• Re: Advanced usage of SQLite
          Pietro Francesco Maggi

          Thanks Jon!

          Very useful information :-)



          • Re: Advanced usage of SQLite
            Jon Tara

            A couple of discoveries:


            Database.executeSql() return hash is inconsistent with Rhom return hashes (find(), find_by_sql(), etc.)


              - Database returns character string keys

              - Rhom returns symbol keys


            Database documentation is pretty misleading. It shows you how to create an instance of Database and then use it, which you should NOT do to open the database that holds your models! It's only in case you have created some additional SQLite database that you're only going to use with low-level Database calls.


            If you do want to use Database on the standard database (that holds your models) use:


              db = ::Rho::RHO.get_src_db(get_source_name)


            in your model. That will return Rhom's instance of the Database object, which is already instantiated and open. Don't use Database.new!


            As it turns out, it is trivial to change Rhom find_by_sql() to accept bound parameters. I don't know why this wasn't done ages ago. It's a two-word change to the code.


            You might patch it in the Rhodes source, monkey-patch it by including a module in your models (a bit tricky of you really want to "override"), or include a new method in your models. I elected the latter.


            I just copied the small find_by_sql code from the Rhom object factory. The only changes are the addition of args on lines 17 and 21.



            module BaseModel
              def self.included receiver
                receiver.extend ClassMethods
              module ClassMethods
                # find_by_sql with bound arguments
                # See Rhodes source lib/framework/rhom/rhom_object_factory.rb
                # While it's possible with some gymnastics to override find_by_sql in
                # the model class, (so that it might take an optional second parameter)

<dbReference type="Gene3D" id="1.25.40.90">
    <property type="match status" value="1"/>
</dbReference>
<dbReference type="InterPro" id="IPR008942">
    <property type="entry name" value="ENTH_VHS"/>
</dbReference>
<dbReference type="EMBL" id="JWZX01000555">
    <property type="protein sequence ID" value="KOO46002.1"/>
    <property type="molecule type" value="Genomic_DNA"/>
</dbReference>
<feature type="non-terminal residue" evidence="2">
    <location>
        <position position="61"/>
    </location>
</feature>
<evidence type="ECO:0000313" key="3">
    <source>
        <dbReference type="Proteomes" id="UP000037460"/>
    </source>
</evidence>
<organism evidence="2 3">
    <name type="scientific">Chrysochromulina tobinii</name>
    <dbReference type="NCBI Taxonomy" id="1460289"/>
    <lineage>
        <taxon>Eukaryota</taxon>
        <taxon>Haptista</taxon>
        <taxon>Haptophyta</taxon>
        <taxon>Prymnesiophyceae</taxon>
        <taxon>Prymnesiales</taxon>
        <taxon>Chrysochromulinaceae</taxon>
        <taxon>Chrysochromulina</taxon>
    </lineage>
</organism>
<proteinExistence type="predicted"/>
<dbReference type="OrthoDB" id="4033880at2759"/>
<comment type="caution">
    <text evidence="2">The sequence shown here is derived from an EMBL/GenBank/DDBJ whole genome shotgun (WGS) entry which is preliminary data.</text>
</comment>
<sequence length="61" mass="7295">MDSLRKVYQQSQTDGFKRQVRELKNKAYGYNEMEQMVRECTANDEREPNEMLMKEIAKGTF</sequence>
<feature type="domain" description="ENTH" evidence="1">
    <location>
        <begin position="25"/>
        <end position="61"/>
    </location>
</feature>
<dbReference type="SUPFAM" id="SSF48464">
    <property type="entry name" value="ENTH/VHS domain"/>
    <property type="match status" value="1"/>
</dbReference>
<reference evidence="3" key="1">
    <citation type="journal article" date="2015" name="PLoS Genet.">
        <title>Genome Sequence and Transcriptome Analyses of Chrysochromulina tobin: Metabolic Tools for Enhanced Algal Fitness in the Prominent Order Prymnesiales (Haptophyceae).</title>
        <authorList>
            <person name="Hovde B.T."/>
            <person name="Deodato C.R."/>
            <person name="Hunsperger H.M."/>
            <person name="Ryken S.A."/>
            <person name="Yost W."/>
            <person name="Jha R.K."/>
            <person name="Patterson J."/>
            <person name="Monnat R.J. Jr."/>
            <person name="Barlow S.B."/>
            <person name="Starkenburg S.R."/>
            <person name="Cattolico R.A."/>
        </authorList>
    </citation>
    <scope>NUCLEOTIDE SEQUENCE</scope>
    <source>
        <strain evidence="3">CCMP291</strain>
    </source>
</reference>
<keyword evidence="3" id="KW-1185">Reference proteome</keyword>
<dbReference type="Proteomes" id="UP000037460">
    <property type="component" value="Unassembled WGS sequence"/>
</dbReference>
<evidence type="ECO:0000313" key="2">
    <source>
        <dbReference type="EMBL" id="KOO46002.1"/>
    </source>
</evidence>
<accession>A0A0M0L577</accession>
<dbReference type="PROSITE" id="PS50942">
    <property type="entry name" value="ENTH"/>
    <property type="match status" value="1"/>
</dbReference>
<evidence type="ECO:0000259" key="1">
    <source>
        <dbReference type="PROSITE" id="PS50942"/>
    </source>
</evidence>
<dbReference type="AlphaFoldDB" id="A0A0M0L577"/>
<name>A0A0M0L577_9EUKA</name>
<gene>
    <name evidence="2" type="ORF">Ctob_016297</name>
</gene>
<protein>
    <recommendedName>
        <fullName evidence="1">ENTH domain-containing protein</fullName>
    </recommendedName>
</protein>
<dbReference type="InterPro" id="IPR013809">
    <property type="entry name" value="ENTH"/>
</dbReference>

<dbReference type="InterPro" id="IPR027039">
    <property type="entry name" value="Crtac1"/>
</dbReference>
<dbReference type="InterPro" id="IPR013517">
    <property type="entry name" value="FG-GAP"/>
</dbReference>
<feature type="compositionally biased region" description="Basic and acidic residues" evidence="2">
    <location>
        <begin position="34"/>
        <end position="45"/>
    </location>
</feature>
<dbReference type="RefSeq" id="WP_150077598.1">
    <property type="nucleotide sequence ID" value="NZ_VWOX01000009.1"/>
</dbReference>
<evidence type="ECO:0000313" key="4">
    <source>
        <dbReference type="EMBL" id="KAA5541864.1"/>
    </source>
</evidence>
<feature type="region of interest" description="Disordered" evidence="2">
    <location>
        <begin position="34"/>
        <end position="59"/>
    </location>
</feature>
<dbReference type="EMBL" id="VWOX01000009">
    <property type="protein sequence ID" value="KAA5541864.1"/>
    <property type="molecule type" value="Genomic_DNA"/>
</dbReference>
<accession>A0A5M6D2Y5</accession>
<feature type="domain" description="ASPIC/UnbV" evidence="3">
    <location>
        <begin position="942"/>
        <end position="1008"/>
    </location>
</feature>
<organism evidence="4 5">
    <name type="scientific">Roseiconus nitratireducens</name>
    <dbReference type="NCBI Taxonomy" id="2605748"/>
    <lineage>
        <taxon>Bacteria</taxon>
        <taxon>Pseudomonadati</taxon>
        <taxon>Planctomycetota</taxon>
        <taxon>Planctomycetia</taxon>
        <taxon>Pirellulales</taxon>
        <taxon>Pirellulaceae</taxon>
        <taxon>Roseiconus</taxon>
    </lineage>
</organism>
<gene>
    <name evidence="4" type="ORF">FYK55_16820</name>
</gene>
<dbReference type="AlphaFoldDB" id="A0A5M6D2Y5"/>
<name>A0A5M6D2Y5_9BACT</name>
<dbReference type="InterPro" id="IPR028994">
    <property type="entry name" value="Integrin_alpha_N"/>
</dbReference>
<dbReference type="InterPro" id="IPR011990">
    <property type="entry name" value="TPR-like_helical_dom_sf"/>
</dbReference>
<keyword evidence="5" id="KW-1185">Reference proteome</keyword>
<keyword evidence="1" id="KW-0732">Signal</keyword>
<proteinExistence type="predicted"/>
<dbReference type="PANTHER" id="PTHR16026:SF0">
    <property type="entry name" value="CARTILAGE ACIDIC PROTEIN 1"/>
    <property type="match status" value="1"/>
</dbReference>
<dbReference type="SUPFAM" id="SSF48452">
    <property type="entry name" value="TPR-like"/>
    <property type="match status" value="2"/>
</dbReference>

# simply defining a new method that takes args is
                # safer than the monkey-patch, as it's less sensitive to changes in
                # the underlying Rhom code.
                def find_by_sql_with_args(sql_query, args)
                  raise ArgumentError, 'find_by_sql only works with FixedSchema models' if !is_schema_source
                  db = ::Rho::RHO.get_src_db(get_source_name)
                  list = db.execute_sql(sql_query, args)
                  ret_list = []
                  list.each do |rowhash|
                      new_obj = self.new({:object=>"#{rowhash['object']}"})
                      rowhash.each do |attrName, attrVal|
                          new_obj.vars.merge!( { attrName.to_sym()=>attrVal } ) if attrVal
                      ret_list << new_obj



            I define a bunch of other useful methods in (some application-specific, some generally useful) in BaseModel as well. Just require the file containing the code above, and:


              include BaesModel


            in your models.


            Now, you can safely use find_by_sql without concern about SQL injection, which is a vulnerability (both from a standpoint of security as well as reliability) if you just include arguments in your SQL statements using Ruby string interpolation.


            I'd strongly suggest Rhodes adopt this two-word change. (Actually, a wee bit more to retrofit find_by_sql, need to check for absent second parameter).


            (I'll submit a pull request...)